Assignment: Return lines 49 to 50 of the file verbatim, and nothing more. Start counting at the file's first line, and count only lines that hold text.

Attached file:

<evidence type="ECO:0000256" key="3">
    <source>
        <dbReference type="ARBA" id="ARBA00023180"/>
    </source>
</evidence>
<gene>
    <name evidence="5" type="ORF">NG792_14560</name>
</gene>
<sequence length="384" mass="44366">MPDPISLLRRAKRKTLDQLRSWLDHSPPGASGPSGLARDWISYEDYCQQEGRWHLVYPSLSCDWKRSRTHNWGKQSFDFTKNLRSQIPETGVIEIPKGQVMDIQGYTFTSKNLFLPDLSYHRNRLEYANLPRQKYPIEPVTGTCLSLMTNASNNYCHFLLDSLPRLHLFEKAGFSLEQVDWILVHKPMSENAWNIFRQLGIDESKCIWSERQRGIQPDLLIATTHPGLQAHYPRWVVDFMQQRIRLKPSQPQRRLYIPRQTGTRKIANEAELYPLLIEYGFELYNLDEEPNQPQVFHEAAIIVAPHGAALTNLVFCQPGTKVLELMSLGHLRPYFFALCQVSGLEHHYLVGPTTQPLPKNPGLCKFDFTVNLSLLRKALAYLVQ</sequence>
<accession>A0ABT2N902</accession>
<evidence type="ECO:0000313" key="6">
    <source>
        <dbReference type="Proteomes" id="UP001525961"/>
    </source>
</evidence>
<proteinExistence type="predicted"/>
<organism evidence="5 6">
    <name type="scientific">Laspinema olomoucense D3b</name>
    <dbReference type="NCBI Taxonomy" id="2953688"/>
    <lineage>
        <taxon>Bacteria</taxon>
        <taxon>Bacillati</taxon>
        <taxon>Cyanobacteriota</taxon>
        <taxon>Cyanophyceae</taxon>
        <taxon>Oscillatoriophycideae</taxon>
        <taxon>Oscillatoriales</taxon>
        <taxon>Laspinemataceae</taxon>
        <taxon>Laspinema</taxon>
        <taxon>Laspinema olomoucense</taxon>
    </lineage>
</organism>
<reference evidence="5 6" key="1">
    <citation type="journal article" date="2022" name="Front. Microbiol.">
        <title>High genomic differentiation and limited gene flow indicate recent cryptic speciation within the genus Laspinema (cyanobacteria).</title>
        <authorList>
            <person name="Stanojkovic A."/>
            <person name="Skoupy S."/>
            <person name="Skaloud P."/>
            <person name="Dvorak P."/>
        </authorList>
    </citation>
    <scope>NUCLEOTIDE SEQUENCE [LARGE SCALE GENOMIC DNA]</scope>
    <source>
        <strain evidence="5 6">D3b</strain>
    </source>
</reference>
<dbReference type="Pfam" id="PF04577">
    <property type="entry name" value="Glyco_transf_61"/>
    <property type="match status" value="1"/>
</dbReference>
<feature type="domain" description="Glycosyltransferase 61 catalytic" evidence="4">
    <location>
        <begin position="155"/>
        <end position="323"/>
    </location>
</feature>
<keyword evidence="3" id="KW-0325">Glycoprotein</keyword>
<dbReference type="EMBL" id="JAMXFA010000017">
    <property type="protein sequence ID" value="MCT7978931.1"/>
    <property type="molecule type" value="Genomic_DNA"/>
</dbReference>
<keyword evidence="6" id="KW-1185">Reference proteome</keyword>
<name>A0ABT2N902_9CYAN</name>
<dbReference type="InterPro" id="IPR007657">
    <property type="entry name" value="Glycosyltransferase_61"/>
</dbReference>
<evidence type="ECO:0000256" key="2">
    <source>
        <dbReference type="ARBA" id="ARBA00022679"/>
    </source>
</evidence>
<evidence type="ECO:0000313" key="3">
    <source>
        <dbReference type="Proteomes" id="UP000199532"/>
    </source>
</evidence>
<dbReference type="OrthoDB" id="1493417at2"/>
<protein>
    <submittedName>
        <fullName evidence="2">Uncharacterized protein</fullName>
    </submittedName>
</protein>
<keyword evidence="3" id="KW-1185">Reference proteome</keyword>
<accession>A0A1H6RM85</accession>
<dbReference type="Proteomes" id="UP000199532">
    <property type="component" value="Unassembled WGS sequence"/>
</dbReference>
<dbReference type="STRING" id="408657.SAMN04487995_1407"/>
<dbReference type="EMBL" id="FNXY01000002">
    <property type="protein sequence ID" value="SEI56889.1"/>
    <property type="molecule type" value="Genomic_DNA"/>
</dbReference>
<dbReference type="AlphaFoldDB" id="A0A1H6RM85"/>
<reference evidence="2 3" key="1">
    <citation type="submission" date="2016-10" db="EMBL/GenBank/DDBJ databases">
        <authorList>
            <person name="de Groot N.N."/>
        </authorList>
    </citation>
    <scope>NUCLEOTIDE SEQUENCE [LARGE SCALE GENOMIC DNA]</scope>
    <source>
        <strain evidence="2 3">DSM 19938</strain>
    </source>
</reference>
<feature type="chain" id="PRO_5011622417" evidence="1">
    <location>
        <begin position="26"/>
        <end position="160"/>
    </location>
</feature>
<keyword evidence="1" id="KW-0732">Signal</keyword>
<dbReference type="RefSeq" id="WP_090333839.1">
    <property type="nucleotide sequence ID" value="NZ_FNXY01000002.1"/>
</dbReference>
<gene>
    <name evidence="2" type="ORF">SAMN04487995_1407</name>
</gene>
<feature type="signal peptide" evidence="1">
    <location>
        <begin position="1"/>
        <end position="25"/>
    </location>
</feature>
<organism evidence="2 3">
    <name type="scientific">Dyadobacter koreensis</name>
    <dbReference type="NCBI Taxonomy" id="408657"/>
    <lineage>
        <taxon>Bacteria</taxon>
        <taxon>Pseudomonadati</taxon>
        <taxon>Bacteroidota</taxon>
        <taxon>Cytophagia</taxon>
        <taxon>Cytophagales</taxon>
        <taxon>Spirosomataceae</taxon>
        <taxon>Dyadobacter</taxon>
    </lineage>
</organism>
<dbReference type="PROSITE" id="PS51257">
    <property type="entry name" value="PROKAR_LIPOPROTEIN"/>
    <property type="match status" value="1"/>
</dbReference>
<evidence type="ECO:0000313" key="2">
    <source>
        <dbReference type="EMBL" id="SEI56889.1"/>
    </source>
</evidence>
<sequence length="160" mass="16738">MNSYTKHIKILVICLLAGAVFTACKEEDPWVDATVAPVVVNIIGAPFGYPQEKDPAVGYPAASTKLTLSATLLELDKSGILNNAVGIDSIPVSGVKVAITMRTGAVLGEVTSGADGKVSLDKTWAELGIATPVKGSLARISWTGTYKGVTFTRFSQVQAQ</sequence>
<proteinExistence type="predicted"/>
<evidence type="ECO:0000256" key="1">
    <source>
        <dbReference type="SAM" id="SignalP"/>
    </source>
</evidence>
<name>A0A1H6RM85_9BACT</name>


    <property type="match status" value="1"/>
</dbReference>